According to the theory of primitive emotional contagion, emotional contagion is a psychological process of physiology eliciting emotion, which consists of the following courses: emotional awareness –> unconscious mimicry –> physiological feedback –> emotional experience. As early as 1884, William James and Carl Lange put forward a same periphery-feedback theory of emotion, which depicted a close relationship between physiological change and emotional change. Unfortunately, it described neither the mechanism from stimuli events to peripheral physiological change, nor the internal link between physiological feedback and emotional arousal. The above two issues could be resolved by research on the mechanism of emotional contagion. To prove the mechanism, we opened up recruitment to 62 college students as available participants in the following experiments. (1) In the eye movement experiment, International Affective Picture System was employed as sensorial emotional information to explore perceiver’s level of emotional awareness. All participants were distinguished into high and low score group by E-prime experiment of emotional awareness. Then Hi-speed eye tracker was used to study fixation time in area of interest (AOI) in two groups. The results showed that there were significant differences in relative fixation time (%) between high and low score group. (2) In the biological feedback experiment, we played teaching videos, as sensorial emotional information, to students through a real-time simulation during the experiment, which aimed to explore participants’ level of unconscious mimicry and physiologic feedback. The two physiological indices, facial electromyographic (EMG) and frontal EMG, were used to reflect the level of unconscious mimicry. The other two indices, Blood Volume Pulse (BVP) and Resistance from Skin Conductance (SCR), were employed to measure the extent of physiological feedback or emotional arousal. The Emotional Contagion Scale, a subjective experience scale, was put into use to infer the extent of participants’ emotional experience. The above indices could be confirmed with each other, not contradictory, in the final consequences. Significant differences were found in the above indices between high and low score group (p < 0.05 or p < 0.01). (3) The relative fixation time (%) in AOI was used as participants’ awareness index, the rate of change in facial EMG (ΔE) as unconscious-mimicry index, the rate of change in BVP amplitude as physiological-feedback index, the score on The Emotional Contagion Scale as estimate of participants’ emotional experience. Finally, path analysis was employed to confirm the mechanism of emotional contagion. Emotional contagion begins with a perceiver mimicking the other’s expression, which elicits the mimic’s physiological reaction in the specific circumstances. If the perceiver’s peripheral physiological change was cut off from the specific circumstances, his/her emotional experience would not come up. In a word, only when an individual is exposed under certain circumstances will physiological reaction arouse emotional experience.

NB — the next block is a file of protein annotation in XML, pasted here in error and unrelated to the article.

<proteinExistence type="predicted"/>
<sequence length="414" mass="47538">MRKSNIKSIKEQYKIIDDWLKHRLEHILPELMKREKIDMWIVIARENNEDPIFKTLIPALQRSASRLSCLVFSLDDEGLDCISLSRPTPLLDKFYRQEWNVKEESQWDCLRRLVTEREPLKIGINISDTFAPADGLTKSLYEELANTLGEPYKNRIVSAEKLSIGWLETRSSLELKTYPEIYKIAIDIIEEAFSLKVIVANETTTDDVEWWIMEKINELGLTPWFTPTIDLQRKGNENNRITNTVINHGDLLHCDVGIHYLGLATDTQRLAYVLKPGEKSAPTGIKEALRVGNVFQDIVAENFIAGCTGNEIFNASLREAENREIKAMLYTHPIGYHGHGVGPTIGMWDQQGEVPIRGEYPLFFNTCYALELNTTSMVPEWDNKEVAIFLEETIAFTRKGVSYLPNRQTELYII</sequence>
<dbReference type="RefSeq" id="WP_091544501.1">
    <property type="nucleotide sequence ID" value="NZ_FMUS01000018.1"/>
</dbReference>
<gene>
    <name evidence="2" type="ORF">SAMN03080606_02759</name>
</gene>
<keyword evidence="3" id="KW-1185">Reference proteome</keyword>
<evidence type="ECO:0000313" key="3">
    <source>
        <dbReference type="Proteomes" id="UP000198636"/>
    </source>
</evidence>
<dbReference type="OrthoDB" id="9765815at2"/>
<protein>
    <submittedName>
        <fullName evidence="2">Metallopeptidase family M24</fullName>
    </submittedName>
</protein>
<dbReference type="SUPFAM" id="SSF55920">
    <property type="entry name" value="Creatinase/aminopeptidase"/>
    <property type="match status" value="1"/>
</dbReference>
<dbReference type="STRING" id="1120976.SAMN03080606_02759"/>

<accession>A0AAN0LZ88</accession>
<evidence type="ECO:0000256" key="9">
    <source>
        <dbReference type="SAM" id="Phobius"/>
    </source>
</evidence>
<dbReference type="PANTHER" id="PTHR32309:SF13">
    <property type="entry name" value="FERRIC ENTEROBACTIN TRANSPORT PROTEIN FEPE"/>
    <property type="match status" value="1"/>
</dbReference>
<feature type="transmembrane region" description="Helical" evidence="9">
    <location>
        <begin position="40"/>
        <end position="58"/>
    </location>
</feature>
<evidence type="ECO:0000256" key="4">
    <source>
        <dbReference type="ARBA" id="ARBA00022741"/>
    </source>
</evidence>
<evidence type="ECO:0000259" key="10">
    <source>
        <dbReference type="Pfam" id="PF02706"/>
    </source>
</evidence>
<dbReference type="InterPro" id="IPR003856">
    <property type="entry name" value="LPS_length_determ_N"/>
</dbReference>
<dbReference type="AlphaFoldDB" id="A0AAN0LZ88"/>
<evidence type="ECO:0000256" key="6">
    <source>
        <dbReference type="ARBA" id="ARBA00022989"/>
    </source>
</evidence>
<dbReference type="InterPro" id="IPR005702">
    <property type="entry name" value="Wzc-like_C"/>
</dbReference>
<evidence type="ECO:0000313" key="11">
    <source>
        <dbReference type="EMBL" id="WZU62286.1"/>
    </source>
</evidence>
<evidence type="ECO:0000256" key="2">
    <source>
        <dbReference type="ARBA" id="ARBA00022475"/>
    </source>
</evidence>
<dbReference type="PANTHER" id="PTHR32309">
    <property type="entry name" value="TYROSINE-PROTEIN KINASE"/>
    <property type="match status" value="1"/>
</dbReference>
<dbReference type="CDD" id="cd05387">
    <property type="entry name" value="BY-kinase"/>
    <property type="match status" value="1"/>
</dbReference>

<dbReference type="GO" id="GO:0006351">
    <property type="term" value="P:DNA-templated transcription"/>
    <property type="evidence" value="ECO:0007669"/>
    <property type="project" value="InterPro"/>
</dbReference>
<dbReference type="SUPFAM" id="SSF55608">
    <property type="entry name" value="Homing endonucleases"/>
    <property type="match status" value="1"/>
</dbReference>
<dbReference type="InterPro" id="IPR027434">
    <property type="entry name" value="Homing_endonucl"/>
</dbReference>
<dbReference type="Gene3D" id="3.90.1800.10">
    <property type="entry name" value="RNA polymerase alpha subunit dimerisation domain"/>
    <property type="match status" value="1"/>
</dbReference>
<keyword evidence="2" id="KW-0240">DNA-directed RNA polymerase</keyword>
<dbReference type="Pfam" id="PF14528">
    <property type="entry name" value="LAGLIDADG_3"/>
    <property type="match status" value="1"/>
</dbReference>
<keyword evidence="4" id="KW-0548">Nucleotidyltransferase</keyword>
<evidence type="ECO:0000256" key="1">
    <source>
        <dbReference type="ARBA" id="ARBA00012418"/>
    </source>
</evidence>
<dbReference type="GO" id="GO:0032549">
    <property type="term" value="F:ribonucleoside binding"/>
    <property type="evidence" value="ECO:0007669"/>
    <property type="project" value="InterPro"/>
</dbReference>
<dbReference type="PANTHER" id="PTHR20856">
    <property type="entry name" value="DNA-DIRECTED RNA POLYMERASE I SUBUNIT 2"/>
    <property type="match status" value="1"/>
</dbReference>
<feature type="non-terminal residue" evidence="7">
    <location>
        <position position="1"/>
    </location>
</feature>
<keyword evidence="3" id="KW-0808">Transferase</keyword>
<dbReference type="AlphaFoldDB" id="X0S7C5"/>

Vocabulary knowledge develops rapidly in elementary school years and plays an important role in children’s reading comprehension and school achievement. Instruction alone is not sufficient to explain the variance in vocabulary acquisition. Cognitive and linguistic skills may make considerable contribution to the development of vocabulary knowledge. As a form of metalinguistic awareness, morphological awareness, defined as “children’s conscious awareness of the morphemic structure of words and the ability to reflect on and manipulate that structure”, is closely related to vocabulary knowledge. The structure system of morphological awareness varies in different language systems. Contrast with alphabetic languages, Chinese has its unique characteristics: most productive compounding structure and abundance of homophones. Homophone awareness, homograph awareness and compounding awareness are three important components of morphological awareness in Chinese. The relationships among various subtypes of morphological awareness and vocabulary knowledge may be different across grades and may be reciprocal. Besides, with the increasing grade, the nature of the reciprocal relationships among three subtypes of morphological awareness and vocabulary knowledge may follow a predictable pattern. This across-grade longitudinal study investigated the reciprocal relationship between morphological awareness and vocabulary knowledge among Chinese children. In total, 399 children (first, third and fifth graders) participated at two time points. The interval was one year. All participants were tested on morphological awareness (homophone awareness, homograph awareness and compounding awareness) and vocabulary knowledge in both times, along with phonological awareness, and nonverbal reasoning at Time 1 as control variables. Hierarchical regression analyses were conducted to investigate the relationship among children’s three subtypes morphological awareness and vocabulary knowledge after controlling for intelligence, phonological awareness and the auto-regression effects. The results showed that (1) Morphological awareness and vocabulary knowledge of first, third, and fifth grade children improved from Time 1 to Time 2. (2) With the age, IQ, phonological awareness and the autoregressive effect of vocabulary knowledge being controlled, children’s homophone awareness and compounding awareness of the grade 1 at Time 1 significantly predicted their vocabulary knowledge at Time 2 (one year later). However, homograph awareness at Time 1 did not predict vocabulary at Time 2 significantly. Compounding awareness of the grade 3 at Time 1 uniquely predicted the development of their vocabulary knowledge in one year later, but neither homophone awareness nor homograph awareness at Time 1 significantly predicted later vocabulary knowledge. And for the grade 5, homograph awareness and compounding awareness at Time 1 could significantly predict vocabulary knowledge at Time 2, but homophone awareness did not. (3) With the age, IQ, phonological awareness and the autoregressive effects of the three subtypes of morphological awareness being controlled, children’s vocabulary knowledge of the grade 1 at Time 1 uniquely predicted their homophone awareness, homograph awareness, and compounding awareness one year later respectively, and the same pattern was found in the fifth grade students; for the grade 3, vocabulary at Time 1 could predict the change in homograph awareness and compounding awareness between two time points, but did not predict their homophone awareness. The results suggest a reciprocal relationship between morphological awareness and vocabulary knowledge among Chinese elementary children. The relationships among three subtypes of morphological awareness and vocabulary knowledge were variously represented in Chinese children who had different learning experiences. Homophone awareness is a crucial factor for early vocabulary acquisition. However, homograph awareness may contribute to advanced vocabulary development in upper elementary years. In addition, compounding awareness is a salient contributor to Chinese children’s vocabulary development throughout the entire elementary school years. Reciprocally, vocabulary knowledge has unique contribution to the development of morphological awareness for the children in all three grades.